Japanese first-time mothers get older

7 years ago by in Featured, Japan

The average age of first-time mother in Japan exceeded for the first time the 30-year threshold in 2001, the Health, Labor and Welfare Ministry announced.

The average age of first-time mothers increased fast in the last decades, marking the reality of an ageing society. The average age was 25.7 in 1975, it rose to 29.1 in 2005, to 29.9 in 2010 and, finally, to 30.1 last year.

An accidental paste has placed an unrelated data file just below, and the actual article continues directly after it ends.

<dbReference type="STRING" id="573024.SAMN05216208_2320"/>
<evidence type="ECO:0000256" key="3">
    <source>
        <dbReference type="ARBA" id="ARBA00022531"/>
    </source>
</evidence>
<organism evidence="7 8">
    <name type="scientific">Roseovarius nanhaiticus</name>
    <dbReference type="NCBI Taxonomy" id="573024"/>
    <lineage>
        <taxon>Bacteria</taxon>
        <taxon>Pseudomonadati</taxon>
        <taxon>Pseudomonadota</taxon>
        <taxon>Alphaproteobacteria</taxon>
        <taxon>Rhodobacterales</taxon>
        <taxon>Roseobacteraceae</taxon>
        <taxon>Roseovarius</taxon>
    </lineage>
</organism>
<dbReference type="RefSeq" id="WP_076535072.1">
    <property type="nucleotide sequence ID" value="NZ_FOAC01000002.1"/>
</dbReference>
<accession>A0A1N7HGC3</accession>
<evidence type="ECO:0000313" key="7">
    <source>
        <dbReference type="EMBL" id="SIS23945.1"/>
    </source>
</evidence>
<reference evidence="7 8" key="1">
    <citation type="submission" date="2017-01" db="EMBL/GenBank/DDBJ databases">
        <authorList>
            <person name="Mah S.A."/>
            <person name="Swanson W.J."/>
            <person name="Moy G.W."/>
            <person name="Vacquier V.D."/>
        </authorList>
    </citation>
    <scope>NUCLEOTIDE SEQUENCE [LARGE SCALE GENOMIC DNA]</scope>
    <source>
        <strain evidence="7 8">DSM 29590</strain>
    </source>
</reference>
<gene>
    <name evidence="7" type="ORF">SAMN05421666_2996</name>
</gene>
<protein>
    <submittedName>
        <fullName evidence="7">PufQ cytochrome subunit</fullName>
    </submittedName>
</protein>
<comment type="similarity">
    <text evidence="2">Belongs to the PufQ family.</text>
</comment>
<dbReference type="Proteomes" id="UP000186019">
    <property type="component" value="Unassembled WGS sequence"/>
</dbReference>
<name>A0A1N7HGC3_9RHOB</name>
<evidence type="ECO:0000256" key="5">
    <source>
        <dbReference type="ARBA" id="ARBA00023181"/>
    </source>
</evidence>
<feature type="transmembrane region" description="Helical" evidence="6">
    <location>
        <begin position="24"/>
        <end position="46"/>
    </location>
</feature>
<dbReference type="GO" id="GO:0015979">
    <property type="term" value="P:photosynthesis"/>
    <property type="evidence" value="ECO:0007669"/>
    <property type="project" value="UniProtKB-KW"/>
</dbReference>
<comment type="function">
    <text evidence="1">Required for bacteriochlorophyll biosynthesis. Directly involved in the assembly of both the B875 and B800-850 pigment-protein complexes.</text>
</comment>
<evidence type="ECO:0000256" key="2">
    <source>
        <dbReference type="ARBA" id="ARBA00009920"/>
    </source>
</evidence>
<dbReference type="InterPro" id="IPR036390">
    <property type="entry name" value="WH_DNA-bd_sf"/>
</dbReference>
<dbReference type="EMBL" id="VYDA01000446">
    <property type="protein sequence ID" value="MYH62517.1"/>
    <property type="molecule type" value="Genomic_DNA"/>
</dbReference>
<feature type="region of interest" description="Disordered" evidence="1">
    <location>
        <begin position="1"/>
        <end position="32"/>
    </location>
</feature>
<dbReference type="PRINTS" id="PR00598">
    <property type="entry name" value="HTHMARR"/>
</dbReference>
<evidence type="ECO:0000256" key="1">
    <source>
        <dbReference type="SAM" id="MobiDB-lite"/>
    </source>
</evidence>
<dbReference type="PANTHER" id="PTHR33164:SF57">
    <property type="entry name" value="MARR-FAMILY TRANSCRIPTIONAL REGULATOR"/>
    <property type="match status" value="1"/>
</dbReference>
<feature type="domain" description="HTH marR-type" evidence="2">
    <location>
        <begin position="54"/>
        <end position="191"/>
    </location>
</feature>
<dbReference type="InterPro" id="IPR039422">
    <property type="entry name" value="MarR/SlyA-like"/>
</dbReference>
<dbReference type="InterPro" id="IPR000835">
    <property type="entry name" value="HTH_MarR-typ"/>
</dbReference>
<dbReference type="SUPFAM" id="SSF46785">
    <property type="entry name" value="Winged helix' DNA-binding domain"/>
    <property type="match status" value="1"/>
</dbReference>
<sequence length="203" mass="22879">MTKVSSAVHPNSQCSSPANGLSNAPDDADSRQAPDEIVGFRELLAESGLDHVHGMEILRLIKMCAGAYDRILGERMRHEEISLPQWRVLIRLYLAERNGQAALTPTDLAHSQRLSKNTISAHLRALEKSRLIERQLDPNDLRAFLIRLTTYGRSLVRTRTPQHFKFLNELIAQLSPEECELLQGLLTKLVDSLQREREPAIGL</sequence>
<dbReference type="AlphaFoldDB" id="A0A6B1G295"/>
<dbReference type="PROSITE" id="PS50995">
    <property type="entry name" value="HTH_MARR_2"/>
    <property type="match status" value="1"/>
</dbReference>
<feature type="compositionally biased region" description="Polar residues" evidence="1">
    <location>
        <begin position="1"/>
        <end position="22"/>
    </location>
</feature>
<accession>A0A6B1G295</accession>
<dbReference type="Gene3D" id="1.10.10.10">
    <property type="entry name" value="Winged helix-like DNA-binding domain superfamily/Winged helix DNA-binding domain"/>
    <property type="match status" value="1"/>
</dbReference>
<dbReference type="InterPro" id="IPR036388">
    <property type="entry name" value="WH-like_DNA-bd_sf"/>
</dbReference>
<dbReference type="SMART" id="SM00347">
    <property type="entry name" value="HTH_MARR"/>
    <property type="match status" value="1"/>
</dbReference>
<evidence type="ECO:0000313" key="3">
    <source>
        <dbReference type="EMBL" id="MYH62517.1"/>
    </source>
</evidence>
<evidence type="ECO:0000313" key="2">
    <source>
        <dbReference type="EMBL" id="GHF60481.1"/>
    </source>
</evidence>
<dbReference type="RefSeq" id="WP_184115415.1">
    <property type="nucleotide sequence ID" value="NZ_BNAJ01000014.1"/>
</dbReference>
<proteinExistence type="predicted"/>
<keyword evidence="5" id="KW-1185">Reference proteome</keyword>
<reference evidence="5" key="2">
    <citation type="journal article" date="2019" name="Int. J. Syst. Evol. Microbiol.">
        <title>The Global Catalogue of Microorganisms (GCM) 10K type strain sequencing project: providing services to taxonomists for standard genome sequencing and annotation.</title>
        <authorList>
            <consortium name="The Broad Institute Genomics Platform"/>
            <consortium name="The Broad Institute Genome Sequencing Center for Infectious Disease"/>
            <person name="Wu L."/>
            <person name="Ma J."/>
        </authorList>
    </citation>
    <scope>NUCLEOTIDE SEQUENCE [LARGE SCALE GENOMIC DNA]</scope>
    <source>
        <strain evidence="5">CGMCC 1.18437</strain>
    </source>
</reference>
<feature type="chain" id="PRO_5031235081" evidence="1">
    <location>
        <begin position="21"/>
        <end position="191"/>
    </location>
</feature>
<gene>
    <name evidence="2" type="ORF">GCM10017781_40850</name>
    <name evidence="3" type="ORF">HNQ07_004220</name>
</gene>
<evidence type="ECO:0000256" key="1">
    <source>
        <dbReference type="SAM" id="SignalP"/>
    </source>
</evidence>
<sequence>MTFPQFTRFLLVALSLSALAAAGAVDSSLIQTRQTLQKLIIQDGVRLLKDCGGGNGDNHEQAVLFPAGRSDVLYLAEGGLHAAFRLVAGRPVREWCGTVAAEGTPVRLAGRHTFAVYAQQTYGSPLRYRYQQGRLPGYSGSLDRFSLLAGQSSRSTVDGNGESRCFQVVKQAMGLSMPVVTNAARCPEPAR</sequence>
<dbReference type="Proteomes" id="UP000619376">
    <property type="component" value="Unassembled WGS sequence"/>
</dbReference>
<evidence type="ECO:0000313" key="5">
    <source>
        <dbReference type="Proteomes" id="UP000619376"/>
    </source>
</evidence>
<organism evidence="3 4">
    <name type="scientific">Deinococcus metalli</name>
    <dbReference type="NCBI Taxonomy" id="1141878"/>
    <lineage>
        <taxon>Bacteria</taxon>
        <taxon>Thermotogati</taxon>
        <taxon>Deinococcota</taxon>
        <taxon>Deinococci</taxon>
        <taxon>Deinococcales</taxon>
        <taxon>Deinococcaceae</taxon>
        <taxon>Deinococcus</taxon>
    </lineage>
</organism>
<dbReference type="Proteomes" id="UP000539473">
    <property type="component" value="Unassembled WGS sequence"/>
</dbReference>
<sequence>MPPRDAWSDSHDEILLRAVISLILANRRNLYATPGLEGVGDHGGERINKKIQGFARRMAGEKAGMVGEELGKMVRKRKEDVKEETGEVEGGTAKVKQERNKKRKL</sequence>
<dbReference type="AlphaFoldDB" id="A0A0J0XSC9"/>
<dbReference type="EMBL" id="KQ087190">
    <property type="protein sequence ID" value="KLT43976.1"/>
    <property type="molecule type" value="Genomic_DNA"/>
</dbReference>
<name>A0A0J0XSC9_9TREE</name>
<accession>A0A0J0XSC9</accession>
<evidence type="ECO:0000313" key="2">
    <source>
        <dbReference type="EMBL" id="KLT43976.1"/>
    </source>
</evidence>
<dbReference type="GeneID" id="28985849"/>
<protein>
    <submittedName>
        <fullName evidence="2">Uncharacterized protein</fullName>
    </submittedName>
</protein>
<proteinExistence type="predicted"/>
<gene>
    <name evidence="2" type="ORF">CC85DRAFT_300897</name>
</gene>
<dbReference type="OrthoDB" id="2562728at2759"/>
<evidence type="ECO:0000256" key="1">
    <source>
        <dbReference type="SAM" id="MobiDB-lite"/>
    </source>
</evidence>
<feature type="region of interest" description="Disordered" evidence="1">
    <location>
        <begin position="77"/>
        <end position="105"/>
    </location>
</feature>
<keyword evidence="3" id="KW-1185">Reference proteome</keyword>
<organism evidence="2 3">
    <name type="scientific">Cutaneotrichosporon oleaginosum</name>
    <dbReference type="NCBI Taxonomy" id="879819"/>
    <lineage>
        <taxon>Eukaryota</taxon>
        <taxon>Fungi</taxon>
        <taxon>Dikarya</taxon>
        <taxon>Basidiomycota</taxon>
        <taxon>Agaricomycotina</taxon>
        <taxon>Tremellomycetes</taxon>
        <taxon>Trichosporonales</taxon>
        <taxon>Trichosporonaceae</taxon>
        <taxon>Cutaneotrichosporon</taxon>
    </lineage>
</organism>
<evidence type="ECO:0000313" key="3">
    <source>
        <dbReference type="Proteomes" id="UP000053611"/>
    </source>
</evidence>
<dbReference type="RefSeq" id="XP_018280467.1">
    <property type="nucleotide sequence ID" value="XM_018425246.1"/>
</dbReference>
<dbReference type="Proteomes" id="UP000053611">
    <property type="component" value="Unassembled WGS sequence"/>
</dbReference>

The average age at which Japanese get married reached also a new high last year, at 30.7 for men and 29.0 for women, up by 0.2 from the previous year.

The worrying statistics continue with the number of births for 2011, which scored a new low since the ministry has been keeping track of the data, back in 1947. The number of births dropped by 20,600, to 1,051,000.

The number of deaths increased by 56,450 to a record-high 1,253,000, influenced in part by the Great East Japan Earthquake. The natural decline (difference between number of deaths and number of births) was of 202,765 in 2011.